... of their duty, thereby bringing the soldier up to a full comprehension of the responsibility of his trust. "Taps" was an unpleasant sound to many a soldier, who, after the fatigue and drill of the day was over, sat himself down upon an empty cracker box, with a short candle in one hand and a spelling book in the other, to study the ab, eb, ob's. When the truce was sounded after a day or night's hard fighting, many of these men renewed their courage by studying and reading in the 'New England Speller.' And where they have fought,—died ...
— The Black Phalanx - African American soldiers in the War of Independence, the - War of 1812, and the Civil War • Joseph T. Wilson

... at the bar," said he—"it will take a good many tods to floor you. Let me give you a few hints as regards drinking. Never mix your liquor—always stick to one kind. After every glass, eat a cracker—or, what is better, a pickle. Plain drinks are always the best—far preferable to fancy drinks, which contain sugar, and lemons, and mint, and other trash; although a mixed drink may be taken on a stormy ...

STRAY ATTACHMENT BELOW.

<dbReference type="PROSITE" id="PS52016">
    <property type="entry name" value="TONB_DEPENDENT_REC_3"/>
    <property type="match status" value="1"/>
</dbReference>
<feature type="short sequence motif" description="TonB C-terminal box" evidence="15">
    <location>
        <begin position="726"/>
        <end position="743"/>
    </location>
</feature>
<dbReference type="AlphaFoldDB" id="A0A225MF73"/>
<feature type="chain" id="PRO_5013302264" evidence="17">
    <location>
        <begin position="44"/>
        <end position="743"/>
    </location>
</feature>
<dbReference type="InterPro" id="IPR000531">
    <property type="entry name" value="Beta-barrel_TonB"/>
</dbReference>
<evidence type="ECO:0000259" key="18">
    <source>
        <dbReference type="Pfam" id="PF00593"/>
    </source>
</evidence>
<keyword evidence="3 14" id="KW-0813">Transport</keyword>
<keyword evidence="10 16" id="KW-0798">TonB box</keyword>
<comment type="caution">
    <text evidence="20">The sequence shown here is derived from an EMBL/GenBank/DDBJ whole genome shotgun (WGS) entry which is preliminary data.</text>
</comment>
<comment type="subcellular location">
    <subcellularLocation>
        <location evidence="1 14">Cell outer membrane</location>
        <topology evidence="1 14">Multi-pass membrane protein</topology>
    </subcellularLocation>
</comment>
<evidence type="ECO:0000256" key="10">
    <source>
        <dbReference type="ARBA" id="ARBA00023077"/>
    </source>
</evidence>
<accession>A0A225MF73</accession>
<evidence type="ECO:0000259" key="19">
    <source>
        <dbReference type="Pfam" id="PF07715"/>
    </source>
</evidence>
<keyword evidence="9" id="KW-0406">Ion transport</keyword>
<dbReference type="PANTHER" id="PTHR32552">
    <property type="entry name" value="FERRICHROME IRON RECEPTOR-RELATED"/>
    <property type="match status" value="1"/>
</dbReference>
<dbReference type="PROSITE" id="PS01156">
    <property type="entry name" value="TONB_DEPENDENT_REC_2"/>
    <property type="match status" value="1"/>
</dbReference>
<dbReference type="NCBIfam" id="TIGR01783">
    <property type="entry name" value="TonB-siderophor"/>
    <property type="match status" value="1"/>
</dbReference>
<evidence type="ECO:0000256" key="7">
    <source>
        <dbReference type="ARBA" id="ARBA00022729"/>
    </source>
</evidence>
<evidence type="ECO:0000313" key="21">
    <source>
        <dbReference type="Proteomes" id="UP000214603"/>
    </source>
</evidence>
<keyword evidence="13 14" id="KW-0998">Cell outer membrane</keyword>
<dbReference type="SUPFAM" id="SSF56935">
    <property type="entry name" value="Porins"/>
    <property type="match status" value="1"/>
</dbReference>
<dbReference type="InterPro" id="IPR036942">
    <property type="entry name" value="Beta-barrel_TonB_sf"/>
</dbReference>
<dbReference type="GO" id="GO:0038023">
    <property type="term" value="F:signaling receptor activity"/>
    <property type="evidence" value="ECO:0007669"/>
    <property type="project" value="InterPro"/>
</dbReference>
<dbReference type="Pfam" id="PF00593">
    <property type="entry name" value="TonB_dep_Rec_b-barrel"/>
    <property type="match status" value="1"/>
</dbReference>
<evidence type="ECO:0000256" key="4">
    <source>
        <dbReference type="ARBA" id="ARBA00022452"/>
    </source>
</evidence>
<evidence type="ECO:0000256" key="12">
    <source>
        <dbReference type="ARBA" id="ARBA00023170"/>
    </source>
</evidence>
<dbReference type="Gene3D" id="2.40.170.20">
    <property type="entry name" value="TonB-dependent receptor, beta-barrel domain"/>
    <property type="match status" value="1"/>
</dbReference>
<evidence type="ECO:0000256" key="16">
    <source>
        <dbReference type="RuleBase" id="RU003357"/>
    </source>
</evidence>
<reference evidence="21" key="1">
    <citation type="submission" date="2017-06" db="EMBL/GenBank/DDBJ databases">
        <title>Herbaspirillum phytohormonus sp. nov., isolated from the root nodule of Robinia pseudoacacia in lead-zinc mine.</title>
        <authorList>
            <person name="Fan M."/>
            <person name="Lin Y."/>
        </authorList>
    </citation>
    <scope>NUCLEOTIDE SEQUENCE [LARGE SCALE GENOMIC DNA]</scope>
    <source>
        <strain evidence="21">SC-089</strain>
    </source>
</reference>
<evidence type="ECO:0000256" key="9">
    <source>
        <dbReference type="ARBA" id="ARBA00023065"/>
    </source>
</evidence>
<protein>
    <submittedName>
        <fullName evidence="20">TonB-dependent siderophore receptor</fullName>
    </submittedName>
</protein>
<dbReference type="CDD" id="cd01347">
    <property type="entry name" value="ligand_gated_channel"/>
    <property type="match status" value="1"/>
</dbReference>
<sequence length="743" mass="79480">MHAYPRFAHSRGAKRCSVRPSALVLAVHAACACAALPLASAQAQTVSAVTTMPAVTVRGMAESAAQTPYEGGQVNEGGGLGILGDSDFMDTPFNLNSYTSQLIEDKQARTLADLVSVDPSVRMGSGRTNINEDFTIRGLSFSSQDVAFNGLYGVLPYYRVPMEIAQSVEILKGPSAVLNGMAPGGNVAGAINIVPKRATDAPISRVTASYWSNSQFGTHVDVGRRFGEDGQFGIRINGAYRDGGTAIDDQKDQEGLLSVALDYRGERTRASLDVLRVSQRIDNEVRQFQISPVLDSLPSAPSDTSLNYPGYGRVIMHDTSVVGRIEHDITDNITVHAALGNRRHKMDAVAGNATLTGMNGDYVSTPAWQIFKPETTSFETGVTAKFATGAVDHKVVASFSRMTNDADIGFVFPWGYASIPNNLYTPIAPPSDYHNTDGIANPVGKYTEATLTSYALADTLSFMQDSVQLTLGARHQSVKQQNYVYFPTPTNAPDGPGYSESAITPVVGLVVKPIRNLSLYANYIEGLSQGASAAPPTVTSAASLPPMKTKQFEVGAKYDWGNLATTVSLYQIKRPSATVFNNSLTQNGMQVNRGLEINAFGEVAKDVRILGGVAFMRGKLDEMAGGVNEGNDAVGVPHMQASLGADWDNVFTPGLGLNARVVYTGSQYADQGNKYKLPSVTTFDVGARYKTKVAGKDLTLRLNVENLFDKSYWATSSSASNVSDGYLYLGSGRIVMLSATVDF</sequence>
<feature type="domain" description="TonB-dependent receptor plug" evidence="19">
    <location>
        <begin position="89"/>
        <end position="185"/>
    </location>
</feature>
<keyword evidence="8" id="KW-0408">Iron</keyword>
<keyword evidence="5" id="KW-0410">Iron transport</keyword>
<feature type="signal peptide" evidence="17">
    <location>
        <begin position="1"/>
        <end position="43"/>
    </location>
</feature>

— My Life: or the Adventures of Geo. Thompson - Being the Auto-Biography of an Author. Written by Himself. • George Thompson

... have concluded, after a while, that it was the hardest kind of coagulated milk on record, they were not restrained from renewing the attack in squads at irregular intervals. When they first broke camp, we put soaked and sweetened cracker into their bills; but they developed such an appetite, that, in view of the high price of sugar, we cut off their allowance, and economized on Indian meal and bread-water. Every night they went to the hen, and every morning they ...
— The Atlantic Monthly, Volume 15, No. 92, June, 1865 • Various